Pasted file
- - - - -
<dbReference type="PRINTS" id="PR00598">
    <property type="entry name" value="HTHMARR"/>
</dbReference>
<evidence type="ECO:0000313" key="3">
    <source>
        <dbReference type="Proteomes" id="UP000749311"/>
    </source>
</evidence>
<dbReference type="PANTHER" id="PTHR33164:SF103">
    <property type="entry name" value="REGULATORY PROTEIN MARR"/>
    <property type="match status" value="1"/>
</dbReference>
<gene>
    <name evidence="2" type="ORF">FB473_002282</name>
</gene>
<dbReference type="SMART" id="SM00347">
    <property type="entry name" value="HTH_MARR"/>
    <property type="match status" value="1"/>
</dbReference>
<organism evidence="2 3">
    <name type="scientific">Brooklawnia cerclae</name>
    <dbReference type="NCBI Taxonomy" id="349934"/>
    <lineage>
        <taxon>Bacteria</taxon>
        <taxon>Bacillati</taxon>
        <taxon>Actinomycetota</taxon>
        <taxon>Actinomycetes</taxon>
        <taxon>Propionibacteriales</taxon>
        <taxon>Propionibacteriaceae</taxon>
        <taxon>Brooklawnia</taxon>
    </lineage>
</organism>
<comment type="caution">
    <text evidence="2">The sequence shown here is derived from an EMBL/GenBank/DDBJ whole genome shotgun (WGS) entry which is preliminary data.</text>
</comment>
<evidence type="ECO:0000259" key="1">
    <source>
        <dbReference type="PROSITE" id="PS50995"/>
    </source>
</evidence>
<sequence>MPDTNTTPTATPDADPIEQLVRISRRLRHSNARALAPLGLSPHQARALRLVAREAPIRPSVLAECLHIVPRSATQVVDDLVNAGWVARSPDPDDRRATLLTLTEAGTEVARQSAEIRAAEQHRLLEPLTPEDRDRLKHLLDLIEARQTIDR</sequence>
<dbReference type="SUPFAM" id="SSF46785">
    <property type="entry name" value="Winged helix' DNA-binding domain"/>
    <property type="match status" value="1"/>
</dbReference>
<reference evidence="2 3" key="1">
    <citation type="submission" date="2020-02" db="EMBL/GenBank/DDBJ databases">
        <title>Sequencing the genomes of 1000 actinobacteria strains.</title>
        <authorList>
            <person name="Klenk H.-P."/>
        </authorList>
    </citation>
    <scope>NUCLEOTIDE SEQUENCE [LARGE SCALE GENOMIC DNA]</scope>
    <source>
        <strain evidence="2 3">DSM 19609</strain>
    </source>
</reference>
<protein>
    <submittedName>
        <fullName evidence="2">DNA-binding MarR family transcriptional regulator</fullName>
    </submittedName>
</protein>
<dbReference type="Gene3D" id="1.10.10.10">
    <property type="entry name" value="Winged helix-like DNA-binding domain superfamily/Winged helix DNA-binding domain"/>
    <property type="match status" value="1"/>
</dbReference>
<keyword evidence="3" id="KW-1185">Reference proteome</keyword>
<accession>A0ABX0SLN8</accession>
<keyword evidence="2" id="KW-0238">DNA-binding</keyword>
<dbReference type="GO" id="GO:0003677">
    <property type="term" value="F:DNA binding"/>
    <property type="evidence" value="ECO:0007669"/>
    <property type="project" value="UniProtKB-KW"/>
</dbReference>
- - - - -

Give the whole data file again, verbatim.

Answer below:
<dbReference type="PRINTS" id="PR00598">
    <property type="entry name" value="HTHMARR"/>
</dbReference>
<evidence type="ECO:0000313" key="3">
    <source>
        <dbReference type="Proteomes" id="UP000749311"/>
    </source>
</evidence>
<dbReference type="PANTHER" id="PTHR33164:SF103">
    <property type="entry name" value="REGULATORY PROTEIN MARR"/>
    <property type="match status" value="1"/>
</dbReference>
<gene>
    <name evidence="2" type="ORF">FB473_002282</name>
</gene>
<dbReference type="SMART" id="SM00347">
    <property type="entry name" value="HTH_MARR"/>
    <property type="match status" value="1"/>
</dbReference>
<organism evidence="2 3">
    <name type="scientific">Brooklawnia cerclae</name>
    <dbReference type="NCBI Taxonomy" id="349934"/>
    <lineage>
        <taxon>Bacteria</taxon>
        <taxon>Bacillati</taxon>
        <taxon>Actinomycetota</taxon>
        <taxon>Actinomycetes</taxon>
        <taxon>Propionibacteriales</taxon>
        <taxon>Propionibacteriaceae</taxon>
        <taxon>Brooklawnia</taxon>
    </lineage>
</organism>
<comment type="caution">
    <text evidence="2">The sequence shown here is derived from an EMBL/GenBank/DDBJ whole genome shotgun (WGS) entry which is preliminary data.</text>
</comment>
<evidence type="ECO:0000259" key="1">
    <source>
        <dbReference type="PROSITE" id="PS50995"/>
    </source>
</evidence>
<sequence>MPDTNTTPTATPDADPIEQLVRISRRLRHSNARALAPLGLSPHQARALRLVAREAPIRPSVLAECLHIVPRSATQVVDDLVNAGWVARSPDPDDRRATLLTLTEAGTEVARQSAEIRAAEQHRLLEPLTPEDRDRLKHLLDLIEARQTIDR</sequence>
<dbReference type="SUPFAM" id="SSF46785">
    <property type="entry name" value="Winged helix' DNA-binding domain"/>
    <property type="match status" value="1"/>
</dbReference>
<reference evidence="2 3" key="1">
    <citation type="submission" date="2020-02" db="EMBL/GenBank/DDBJ databases">
        <title>Sequencing the genomes of 1000 actinobacteria strains.</title>
        <authorList>
            <person name="Klenk H.-P."/>
        </authorList>
    </citation>
    <scope>NUCLEOTIDE SEQUENCE [LARGE SCALE GENOMIC DNA]</scope>
    <source>
        <strain evidence="2 3">DSM 19609</strain>
    </source>
</reference>
<protein>
    <submittedName>
        <fullName evidence="2">DNA-binding MarR family transcriptional regulator</fullName>
    </submittedName>
</protein>
<dbReference type="Gene3D" id="1.10.10.10">
    <property type="entry name" value="Winged helix-like DNA-binding domain superfamily/Winged helix DNA-binding domain"/>
    <property type="match status" value="1"/>
</dbReference>
<keyword evidence="3" id="KW-1185">Reference proteome</keyword>
<accession>A0ABX0SLN8</accession>
<keyword evidence="2" id="KW-0238">DNA-binding</keyword>
<dbReference type="GO" id="GO:0003677">
    <property type="term" value="F:DNA binding"/>
    <property type="evidence" value="ECO:0007669"/>
    <property type="project" value="UniProtKB-KW"/>
</dbReference>